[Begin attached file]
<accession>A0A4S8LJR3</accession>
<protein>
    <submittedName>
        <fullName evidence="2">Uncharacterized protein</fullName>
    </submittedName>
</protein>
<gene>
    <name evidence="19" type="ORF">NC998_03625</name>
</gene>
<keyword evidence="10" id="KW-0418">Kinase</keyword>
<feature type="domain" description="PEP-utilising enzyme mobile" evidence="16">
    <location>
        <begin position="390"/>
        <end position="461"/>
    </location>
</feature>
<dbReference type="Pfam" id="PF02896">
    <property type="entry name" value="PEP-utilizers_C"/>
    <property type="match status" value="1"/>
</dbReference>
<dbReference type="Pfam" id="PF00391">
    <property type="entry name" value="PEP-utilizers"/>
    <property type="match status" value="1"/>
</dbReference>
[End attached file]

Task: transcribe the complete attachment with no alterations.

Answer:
<accession>A0A4S8LJR3</accession>
<protein>
    <submittedName>
        <fullName evidence="2">Uncharacterized protein</fullName>
    </submittedName>
</protein>
<gene>
    <name evidence="19" type="ORF">NC998_03625</name>
</gene>
<keyword evidence="10" id="KW-0418">Kinase</keyword>
<feature type="domain" description="PEP-utilising enzyme mobile" evidence="16">
    <location>
        <begin position="390"/>
        <end position="461"/>
    </location>
</feature>
<dbReference type="Pfam" id="PF02896">
    <property type="entry name" value="PEP-utilizers_C"/>
    <property type="match status" value="1"/>
</dbReference>
<dbReference type="Pfam" id="PF00391">
    <property type="entry name" value="PEP-utilizers"/>
    <property type="match status" value="1"/>
</dbReference>